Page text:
The fact is that the government has failed to contain the fiscal deficit to a reasonable proportion of the GDP. It was particularly bad last year when the deficit reached 9.8 percent of GDP. The Central Bank explains the reasons for this: “The high deficit was a combined outcome of a shortfall in revenue, overrun in recurrent expenditure and increased expenditure on infrastructure projects. The government revenue was significantly below the targeted level. The total revenue as a percentage of GDP declined to 14.6 per cent in 2009 compared to 14.9 per cent in 2008 and 16.3 per cent in 2006. Meanwhile, total expenditure and net lending increased to 24.9 per cent of GDP, compared to that of 22.6 per cent in 2008 and 24.3 per cent in 2006. Recurrent expenditure increased significantly, as a percentage of GDP to 18.2 per cent from 16.9 per cent in 2008. Public investment increased to an encouraging level of 6.8 per cent of GDP in 2009 compared to 6.0 per cent in the previous year.”
It is vital that the government brings down the deficit to around 7 percent of GDP by pruning down government expenditure and increasing revenue. Cutting down defence expenditure, reducing waste and at least reducing losses in public enterprises are three vital areas for expenditure reduction.
A second factor the Central Bank identifies is infrastructure development that is recognized as a reason for the country’s modest economic performance.
However this is an area in which there has been significant progress despite financial constraints. “To harness these opportunities, the existing bottlenecks that hinder a faster growth need to be addressed urgently. Infrastructure projects, already commenced and planned, need to be accelerated to expand the productive capacity of the economy and to improve the efficiency and productivity of economic activities.” Since the country is faced with a resource constraint, it is important that infrastructure development that is very expensive is undertaken on the basis of priorities related to their contributions to the economy.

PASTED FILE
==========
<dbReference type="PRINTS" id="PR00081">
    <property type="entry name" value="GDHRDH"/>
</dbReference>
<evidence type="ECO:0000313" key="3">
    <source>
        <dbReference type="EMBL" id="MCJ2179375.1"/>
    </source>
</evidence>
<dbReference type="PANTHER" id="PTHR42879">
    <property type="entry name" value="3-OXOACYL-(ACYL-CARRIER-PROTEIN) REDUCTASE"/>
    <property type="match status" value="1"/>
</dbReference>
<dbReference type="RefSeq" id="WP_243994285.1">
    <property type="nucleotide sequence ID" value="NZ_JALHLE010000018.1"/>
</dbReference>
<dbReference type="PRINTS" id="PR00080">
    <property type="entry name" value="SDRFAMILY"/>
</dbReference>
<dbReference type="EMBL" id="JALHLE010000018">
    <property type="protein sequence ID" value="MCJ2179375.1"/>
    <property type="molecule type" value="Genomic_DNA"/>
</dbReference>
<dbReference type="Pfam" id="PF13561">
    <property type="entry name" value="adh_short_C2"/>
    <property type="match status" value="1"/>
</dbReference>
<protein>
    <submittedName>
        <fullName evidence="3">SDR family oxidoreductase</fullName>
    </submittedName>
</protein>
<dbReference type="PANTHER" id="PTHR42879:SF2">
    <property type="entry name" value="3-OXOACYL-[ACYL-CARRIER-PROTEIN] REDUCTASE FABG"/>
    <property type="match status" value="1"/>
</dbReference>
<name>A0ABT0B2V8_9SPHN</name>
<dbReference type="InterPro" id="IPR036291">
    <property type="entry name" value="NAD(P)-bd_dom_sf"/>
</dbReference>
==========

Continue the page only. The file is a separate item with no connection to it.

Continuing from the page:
A very important need emphasized by the Central Bank is “to implement much needed structural and institutional improvements, including the enhancement of the profitability and productivity of public enterprises that are a significant drain on public finances.” This is an area of hardly any progress in recent years. Political factors have deterred governments taking the necessary measures. Trade union actions that are counter to the national economic interests have been a stumbling block to reforms. The new government must now have the resolve to implement these much needed reforms that would improve the efficiency of public enterprises and save much money due to losses of government enterprises.
Another very important area is effective implementation. This has been a serious and fundamental weakness that has vitiated economic performance. The Central Bank has urged the need for the ‘Establishment of a strong development planning and monitoring process which would be helpful to prioritize projects, avoid delays and ensure the optimal allocation of resources.’ The importance of this is well recognized and this must be a priority of the government in order to improve the economic efficiency of public investment.
The end of the war and terrorism, the establishment of a stable government and the expectations of global economic conditions provide an environment conducive to a faster rate of economic growth. Yet as the Central Bank has pointed out, there are serious constraints and bottlenecks that must be overcome. A serious resolution of these problems identified by the Central Bank would stimulate economic growth in the next five years.